This shooting initially prompted a peaceful protest march in Tottenham on the 06 Aug 2011. This escalated into full blown riots, stretching as far north as Manchester and Nottingham and west to Bristol. By the 11 Aug 2011 over 200 million pounds worth of damage had occurred in cities around the UK. In London alone 3,443 crimes were recorded. On 08 Aug a suspected looter was shot dead in Croydon and a 68-year-old man was beaten to death in Ealing attempting to put out a fire. On 10 Aug three Asian men were killed in Birmingham trying to protect their business properties. Shots were fired at a Police helicopter.
In June 1991 ex steel worker Albert Dryden shot and killed a Planning Officer, Harry Collinson over a building dispute near the village of Butsfield in County Durham. The media were present to cover the demolition of an illegally sited structure, they weren’t expecting to witness a murder.
Dryden had a sympathetic local following before and indeed after killing Harry Collinson. He had also wounded a fleeing journalist and a police officer. The reality was simple. Dryden might well have been a colourful local “character” but he wasn’t honourably defending himself from unscrupulous officialdom. He was a cheat who talked in prolonged monologues stealing airtime with intimidating rants, talking over attempts to reason, posturing with mindless conviction, plucking distorted figures, dates, measurements and deluded facts from his repertoire of pure fantasy. He also harboured illegal firearms.
Nobody took this this demented, violent and dangerous individual seriously until it was too late. After the event he honestly believed he had rid the county of a corrupt invasion. One of his neighbours described him as a decent hard-working character who was cheated and intimidated by the local authority and driven to what he did. The bizarre image above shows the clear bias of supporters outside the court he attended after his initial arrest. He never showed any remorse for the murder and he vainly tried to plead his actions were the result of diminished responsibility. They were ignored and he spent the rest of his life in prison. His imprisonment for his diabolical actions never provoked riots but he still to this day has sympathisers and people who hold him in high regard.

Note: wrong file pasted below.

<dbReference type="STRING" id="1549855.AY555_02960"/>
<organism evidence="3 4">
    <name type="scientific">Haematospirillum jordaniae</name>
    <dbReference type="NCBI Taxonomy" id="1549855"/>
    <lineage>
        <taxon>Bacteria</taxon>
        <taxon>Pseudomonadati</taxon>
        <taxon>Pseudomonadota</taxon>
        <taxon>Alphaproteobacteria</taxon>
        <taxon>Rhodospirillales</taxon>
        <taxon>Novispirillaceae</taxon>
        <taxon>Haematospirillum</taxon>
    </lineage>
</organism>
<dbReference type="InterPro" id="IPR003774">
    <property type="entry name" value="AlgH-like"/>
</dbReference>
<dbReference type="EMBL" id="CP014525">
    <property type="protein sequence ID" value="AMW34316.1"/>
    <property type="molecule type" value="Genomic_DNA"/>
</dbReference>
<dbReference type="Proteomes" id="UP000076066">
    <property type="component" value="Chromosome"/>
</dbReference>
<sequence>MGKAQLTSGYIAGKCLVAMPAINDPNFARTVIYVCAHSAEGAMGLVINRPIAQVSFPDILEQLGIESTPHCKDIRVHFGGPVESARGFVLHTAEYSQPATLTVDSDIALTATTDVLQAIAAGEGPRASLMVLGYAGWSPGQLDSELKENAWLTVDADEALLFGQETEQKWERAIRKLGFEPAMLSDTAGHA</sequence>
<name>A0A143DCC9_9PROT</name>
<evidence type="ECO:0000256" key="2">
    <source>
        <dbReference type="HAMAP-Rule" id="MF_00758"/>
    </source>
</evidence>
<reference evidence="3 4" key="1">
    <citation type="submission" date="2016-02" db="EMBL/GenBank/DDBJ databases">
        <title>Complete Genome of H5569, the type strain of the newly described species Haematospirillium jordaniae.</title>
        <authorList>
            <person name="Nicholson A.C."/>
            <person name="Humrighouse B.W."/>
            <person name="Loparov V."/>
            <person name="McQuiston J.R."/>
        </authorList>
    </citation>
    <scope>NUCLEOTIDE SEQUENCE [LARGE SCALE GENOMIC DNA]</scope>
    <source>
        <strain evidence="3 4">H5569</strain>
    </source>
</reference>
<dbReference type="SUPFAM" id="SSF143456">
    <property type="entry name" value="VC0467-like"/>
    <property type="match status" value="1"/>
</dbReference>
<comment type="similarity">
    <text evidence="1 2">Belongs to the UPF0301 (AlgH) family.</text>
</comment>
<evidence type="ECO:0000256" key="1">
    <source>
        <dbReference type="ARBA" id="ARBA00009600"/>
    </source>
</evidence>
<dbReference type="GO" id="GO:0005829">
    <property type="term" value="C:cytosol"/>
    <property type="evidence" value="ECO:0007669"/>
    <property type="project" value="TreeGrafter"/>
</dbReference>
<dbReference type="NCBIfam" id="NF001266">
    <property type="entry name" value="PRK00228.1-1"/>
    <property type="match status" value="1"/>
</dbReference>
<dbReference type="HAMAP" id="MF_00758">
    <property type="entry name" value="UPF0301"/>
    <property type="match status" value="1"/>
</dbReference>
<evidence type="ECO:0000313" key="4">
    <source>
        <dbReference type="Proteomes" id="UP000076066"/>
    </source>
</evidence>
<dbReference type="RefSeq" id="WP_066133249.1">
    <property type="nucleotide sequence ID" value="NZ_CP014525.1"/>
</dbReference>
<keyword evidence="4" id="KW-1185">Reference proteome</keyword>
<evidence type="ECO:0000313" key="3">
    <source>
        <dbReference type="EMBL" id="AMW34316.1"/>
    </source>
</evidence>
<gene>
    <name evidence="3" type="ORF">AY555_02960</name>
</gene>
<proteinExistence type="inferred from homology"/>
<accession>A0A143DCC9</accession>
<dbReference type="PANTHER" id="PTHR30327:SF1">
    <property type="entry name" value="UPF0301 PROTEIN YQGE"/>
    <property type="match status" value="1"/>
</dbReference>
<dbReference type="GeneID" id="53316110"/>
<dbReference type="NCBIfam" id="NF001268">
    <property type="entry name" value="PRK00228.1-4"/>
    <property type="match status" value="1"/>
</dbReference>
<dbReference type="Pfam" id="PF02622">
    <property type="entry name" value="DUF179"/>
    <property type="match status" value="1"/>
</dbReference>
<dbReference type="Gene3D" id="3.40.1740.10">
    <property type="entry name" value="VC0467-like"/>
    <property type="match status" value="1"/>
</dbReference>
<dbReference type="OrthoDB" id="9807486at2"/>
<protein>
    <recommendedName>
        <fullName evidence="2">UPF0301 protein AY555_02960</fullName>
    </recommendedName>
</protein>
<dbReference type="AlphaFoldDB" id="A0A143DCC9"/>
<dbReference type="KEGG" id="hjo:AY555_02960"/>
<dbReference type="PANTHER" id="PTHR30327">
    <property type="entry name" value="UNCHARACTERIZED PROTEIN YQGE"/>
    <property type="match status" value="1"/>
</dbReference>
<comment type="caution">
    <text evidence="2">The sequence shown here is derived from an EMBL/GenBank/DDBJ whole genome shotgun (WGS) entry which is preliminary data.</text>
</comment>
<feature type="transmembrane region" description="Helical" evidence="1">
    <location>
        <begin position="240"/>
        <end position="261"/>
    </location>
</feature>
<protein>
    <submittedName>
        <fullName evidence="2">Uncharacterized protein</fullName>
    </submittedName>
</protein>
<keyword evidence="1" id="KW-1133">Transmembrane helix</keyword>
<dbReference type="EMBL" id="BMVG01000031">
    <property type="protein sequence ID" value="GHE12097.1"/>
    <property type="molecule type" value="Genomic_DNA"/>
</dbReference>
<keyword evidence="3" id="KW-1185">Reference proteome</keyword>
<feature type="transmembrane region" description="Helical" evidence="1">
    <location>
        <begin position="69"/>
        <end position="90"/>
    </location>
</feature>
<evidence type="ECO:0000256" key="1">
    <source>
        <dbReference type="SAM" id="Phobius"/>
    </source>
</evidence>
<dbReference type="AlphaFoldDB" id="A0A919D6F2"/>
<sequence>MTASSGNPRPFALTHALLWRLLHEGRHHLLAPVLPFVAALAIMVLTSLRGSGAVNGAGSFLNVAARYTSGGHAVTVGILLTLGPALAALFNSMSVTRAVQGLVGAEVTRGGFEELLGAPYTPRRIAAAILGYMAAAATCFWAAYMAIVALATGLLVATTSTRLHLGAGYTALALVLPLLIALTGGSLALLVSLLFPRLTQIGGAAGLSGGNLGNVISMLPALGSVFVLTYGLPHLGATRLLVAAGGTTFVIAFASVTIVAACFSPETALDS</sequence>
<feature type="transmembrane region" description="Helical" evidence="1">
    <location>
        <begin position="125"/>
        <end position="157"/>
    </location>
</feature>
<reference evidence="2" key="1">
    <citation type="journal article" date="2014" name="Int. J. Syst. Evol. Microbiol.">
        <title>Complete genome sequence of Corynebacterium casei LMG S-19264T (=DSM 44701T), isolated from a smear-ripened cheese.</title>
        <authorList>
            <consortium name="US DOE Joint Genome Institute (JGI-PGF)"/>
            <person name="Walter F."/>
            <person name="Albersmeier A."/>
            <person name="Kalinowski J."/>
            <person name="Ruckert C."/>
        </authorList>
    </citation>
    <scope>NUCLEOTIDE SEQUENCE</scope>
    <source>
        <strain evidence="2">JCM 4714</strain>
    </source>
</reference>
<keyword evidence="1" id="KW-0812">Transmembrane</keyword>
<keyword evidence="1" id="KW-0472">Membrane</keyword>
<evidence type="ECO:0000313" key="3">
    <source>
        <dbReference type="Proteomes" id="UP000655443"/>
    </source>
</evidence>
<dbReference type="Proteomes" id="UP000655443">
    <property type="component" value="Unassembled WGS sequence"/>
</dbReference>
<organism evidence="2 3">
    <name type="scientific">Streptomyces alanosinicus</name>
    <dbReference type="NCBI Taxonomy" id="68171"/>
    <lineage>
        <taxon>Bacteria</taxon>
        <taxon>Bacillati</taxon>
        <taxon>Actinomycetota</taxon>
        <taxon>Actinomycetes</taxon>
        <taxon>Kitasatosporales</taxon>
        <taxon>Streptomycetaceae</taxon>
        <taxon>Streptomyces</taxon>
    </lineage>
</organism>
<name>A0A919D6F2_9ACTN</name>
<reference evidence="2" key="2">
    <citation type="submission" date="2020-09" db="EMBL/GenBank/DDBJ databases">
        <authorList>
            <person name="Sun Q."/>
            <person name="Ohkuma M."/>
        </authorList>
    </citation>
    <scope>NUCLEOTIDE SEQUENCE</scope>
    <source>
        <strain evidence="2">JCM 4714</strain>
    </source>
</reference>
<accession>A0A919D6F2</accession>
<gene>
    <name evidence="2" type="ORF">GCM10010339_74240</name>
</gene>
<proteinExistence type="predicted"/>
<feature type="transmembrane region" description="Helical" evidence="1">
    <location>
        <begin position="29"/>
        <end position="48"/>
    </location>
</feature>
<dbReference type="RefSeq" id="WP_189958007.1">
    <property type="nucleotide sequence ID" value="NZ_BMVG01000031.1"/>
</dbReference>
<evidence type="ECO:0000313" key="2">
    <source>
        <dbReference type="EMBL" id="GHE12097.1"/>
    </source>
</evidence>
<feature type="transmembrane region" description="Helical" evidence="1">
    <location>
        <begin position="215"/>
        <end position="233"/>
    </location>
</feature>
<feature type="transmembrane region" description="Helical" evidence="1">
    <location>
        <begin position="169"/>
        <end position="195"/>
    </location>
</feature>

Raoul Moat shot himself on the banks of the River Coquet in the small rural town of Rothbury in Northumberland on 10 Jul 2010. His murderous and cowardly gun rampage had tied up 160 armed police equipped with armoured vehicles. Moat established an admiring fan base. In the eyes of a tardy group of social misfits he became a brave, “Rambo” hero who stood up to the establishment. He was nothing of the sort. Moat had shot and killed one person and severely injured two others in a fit of jealous all-consuming rage.
In comparison to the people he murdered and injured Moat was a worthless character. Poorly educated and lacking in self-esteem this under achiever grew up and struggled within a broken family. He fostered an anger and a sense of resentment from an early age. He would even resort to intimidation and violence towards women and children close to him.
He was a regular sight “on the doors” of Newcastle night clubs. As well as being a club bouncer he had tried to set up simple enterprises, but because he lacked business acumen, planning and raw intelligence he was almost continually short of funds and resorting to petty illegalities and misdemeanours just to get by. He complained that he was victimised by the establishment and harassed by the police. It was always somebody else’s fault in his world.
He had always managed to escape serious charges and arrests but the prison sentence he received in 2010 for assaulting a nine-year-old relative was the beginning of his end. Killing his ex-girlfriends’ new partner once he was released, his sordid rampage ended soon after.
Throughout his week long period on the run a following on social media had lionised this brute with tens of thousands of Facebook and Twitter references hailing him as an inspirational brave hero. Locals in Rothbury close to where he died had to endure visiting hero worshippers leaving cheap bouquets of flowers, written tributes and teddy bears on the riverbank in front of their properties.
What are we to conclude….